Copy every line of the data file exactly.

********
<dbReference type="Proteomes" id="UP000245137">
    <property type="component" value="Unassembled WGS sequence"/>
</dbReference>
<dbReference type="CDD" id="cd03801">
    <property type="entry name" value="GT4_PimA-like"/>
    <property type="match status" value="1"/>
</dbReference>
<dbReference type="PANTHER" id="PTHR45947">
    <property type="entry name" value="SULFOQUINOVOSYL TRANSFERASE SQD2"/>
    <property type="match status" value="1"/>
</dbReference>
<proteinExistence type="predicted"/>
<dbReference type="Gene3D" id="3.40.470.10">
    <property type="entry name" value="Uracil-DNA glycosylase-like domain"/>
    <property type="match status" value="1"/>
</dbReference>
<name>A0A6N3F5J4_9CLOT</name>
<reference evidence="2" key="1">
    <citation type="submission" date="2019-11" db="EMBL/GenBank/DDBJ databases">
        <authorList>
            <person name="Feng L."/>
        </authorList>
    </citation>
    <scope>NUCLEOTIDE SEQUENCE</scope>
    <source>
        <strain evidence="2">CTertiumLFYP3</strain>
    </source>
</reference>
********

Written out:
<dbReference type="Proteomes" id="UP000245137">
    <property type="component" value="Unassembled WGS sequence"/>
</dbReference>
<dbReference type="CDD" id="cd03801">
    <property type="entry name" value="GT4_PimA-like"/>
    <property type="match status" value="1"/>
</dbReference>
<dbReference type="PANTHER" id="PTHR45947">
    <property type="entry name" value="SULFOQUINOVOSYL TRANSFERASE SQD2"/>
    <property type="match status" value="1"/>
</dbReference>
<proteinExistence type="predicted"/>
<dbReference type="Gene3D" id="3.40.470.10">
    <property type="entry name" value="Uracil-DNA glycosylase-like domain"/>
    <property type="match status" value="1"/>
</dbReference>
<name>A0A6N3F5J4_9CLOT</name>
<reference evidence="2" key="1">
    <citation type="submission" date="2019-11" db="EMBL/GenBank/DDBJ databases">
        <authorList>
            <person name="Feng L."/>
        </authorList>
    </citation>
    <scope>NUCLEOTIDE SEQUENCE</scope>
    <source>
        <strain evidence="2">CTertiumLFYP3</strain>
    </source>
</reference>